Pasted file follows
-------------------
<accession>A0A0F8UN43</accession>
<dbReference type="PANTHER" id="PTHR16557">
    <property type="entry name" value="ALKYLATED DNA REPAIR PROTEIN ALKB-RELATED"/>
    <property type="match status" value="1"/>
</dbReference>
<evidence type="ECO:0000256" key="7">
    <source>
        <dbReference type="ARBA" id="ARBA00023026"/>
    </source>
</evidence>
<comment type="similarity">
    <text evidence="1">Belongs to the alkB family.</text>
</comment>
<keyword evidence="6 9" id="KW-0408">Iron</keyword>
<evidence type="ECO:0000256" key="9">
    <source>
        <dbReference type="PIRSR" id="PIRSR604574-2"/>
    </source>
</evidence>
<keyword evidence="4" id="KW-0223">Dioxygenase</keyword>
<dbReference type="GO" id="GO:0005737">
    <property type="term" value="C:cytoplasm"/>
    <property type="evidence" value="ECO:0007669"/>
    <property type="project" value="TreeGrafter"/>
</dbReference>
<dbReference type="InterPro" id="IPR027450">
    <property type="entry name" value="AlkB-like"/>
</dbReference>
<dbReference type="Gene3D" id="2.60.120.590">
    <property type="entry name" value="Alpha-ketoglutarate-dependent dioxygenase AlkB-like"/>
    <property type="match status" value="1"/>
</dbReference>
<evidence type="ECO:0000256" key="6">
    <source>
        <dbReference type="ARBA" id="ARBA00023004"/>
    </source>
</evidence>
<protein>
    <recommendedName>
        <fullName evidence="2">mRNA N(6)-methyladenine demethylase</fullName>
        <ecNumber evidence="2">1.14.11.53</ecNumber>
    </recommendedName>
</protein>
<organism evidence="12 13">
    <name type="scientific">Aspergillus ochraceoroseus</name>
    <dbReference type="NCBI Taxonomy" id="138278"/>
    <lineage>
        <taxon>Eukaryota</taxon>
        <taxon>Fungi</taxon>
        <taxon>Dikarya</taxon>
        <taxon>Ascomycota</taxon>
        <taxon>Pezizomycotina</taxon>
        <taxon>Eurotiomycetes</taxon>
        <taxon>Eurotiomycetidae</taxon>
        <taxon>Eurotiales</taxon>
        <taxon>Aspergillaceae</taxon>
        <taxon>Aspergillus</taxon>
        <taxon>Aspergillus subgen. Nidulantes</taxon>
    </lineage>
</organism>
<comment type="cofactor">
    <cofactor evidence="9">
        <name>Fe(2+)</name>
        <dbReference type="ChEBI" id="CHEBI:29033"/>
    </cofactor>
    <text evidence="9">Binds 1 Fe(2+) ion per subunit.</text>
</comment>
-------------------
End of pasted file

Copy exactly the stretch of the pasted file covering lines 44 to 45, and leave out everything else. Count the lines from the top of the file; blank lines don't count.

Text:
<organism evidence="12 13">
    <name type="scientific">Aspergillus ochraceoroseus</name>